"It all started because I wanted to save one bird," a student in Puerto Rico who goes by "Michelle H" tweeted on Wednesday, Sept. 20. Following that one tweet is a thread of videos featuring various birds jumping around on towels in Michelle's home, according to The Telegraph. In total, Michelle has rescued 90 birds from Hurricane Maria.
The Telegraph reported that after Michelle saw one helpless bird stranded in a hurricane that would go on to devastate the island, she couldn't stop herself from rescuing more. Eventually, she had dozens, and she enlisted her friends to help. Wearing gloves, she and her friends filled her house with the small creatures which otherwise would have faced catastrophic winds without protection. Indeed, in the aftermath of Hurricane Maria, Michelle reportedly saw many unlucky birds dead outside — victims of rain, wind, and fallen trees.
As soon as it was safe outside, Michelle let the birds she'd saved go, which she also documented. One video shows a green and yellow bird taking off into the night sky, shooting off over broken branches and wet stone tiles.
Twitter was quick to praise her.
"You are a kind and beautiful soul," one user wrote. "Thank you being such a beautiful soul that even birds trust you! You are like Cinderella!" said another.
According to Michelle's Twitter thread, she was in the Río Piedras area of San Juan when she and her friends began their rescue mission. Michelle's story blew up across Twitter, garnering thousands of reactions from other users. Stories of good will toward animals have flooded social media in recent weeks, as a series of natural disasters have repeatedly struck the region.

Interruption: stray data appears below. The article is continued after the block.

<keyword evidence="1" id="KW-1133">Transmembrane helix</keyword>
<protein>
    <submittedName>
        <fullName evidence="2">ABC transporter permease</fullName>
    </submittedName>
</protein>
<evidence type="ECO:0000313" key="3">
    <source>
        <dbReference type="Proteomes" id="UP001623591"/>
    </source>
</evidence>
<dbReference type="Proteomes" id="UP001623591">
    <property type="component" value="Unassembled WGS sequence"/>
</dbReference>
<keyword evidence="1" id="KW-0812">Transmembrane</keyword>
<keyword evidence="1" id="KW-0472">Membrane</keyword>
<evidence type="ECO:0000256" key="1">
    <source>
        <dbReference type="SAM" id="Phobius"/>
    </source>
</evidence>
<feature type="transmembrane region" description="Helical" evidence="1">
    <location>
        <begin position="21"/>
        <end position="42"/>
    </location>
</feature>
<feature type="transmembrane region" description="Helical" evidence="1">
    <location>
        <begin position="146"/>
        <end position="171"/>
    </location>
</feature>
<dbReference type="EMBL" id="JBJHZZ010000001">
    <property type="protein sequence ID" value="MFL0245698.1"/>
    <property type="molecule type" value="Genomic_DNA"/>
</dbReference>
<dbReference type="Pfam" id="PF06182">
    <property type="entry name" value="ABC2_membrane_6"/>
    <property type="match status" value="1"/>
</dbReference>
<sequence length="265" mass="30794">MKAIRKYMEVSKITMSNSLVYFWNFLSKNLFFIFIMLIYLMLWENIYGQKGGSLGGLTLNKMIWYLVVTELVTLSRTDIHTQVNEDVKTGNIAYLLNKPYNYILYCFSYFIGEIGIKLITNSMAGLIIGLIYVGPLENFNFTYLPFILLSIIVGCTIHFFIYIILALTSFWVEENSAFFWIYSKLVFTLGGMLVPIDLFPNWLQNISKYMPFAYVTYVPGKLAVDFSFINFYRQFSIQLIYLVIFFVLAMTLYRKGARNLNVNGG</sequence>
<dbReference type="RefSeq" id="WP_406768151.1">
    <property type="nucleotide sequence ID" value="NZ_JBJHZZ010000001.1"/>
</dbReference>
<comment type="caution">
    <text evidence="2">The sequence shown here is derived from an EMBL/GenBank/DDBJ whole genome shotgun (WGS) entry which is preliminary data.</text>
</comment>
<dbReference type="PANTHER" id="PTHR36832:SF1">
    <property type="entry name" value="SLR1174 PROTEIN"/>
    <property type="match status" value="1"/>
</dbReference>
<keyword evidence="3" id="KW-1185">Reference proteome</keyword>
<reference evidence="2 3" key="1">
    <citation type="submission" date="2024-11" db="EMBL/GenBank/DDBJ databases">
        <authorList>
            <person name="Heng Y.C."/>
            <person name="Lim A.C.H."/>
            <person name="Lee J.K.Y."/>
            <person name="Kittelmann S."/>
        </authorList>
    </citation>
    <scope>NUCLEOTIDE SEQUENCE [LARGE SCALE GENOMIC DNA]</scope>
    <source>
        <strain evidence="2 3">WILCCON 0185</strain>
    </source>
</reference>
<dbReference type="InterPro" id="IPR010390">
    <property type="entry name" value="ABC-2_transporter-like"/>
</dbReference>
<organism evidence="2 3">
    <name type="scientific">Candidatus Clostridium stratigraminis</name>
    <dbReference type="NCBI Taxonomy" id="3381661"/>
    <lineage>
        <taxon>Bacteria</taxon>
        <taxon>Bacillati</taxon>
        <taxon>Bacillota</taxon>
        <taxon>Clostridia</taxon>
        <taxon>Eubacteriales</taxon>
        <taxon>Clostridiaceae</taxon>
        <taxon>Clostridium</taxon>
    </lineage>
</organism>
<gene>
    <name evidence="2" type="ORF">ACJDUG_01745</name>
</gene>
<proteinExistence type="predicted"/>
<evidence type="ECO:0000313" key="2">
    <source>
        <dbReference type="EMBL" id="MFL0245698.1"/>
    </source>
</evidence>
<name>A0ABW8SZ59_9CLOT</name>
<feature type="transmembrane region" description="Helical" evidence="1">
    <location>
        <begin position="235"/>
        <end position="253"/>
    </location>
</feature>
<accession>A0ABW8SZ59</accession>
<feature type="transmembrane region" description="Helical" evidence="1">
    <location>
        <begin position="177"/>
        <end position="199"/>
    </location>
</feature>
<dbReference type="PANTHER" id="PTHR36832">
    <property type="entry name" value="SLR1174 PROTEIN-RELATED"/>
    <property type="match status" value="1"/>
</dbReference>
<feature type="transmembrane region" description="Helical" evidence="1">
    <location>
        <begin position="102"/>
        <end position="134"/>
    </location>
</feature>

Another story, out of Virginia Beach, details a mad-dash to save 300 cats and dogs from the U.S. Virgin Islands between when Hurricane Irma ended and Hurricane Maria was about to begin, according to The Virginian Pilot.
Sali Gear, the co-owner of a nonprofit called Island Dog Rescue, which specifically rescues animals from the U.S. Virgin Islands, had planned to take a more leisurely pace when transporting animals affected by Hurricane Irma. According to The Virginian Pilot, that changed when Hurricane Maria was forecasted to devastate the island again, on short notice.
Raising money from donors, Gear chartered flights out of Miami and rapidly rescued at least 300 animals. She told The Virginian Pilot that she hadn't slept more than four hours a night for nearly two weeks. The deprivation, however, was worth it, she said.
The Caribbean and virtually every island immediately adjacent have been slammed with a one-two punch of Category 5 hurricanes since the beginning of September. Particularly in Puerto Rico, which was already devastated by Hurricane Irma, residents are facing the possibility of weeks, or even months, without electricity, CBS reported. Hurricane Maria marked the strongest storm to hit the island in more than 80 years.
According to CBS, Puerto Rico is still being hit by rain, and flash flood warnings remain in effect. As of 1 a.m. ET on Friday morning, Maria's eye was approaching Turks and Caicos, as well as the southeastern Bahamas. It has dropped to a Category 3 storm.
The New York Times described Puerto Rico's power grid as "all but destroyed," and Puerto Rican government officials expect the recovery to take an extremely long time. According to the BBC, at least 10 people across the Caribbean have died because of Maria-related accidents. Due to continued flooding, residents are encouraged to continue seeking out higher ground. The BBC reported that up to 30 inches of rain is expected to accumulate by Saturday. Though the immediate crash is over, the devastation continues to unfold.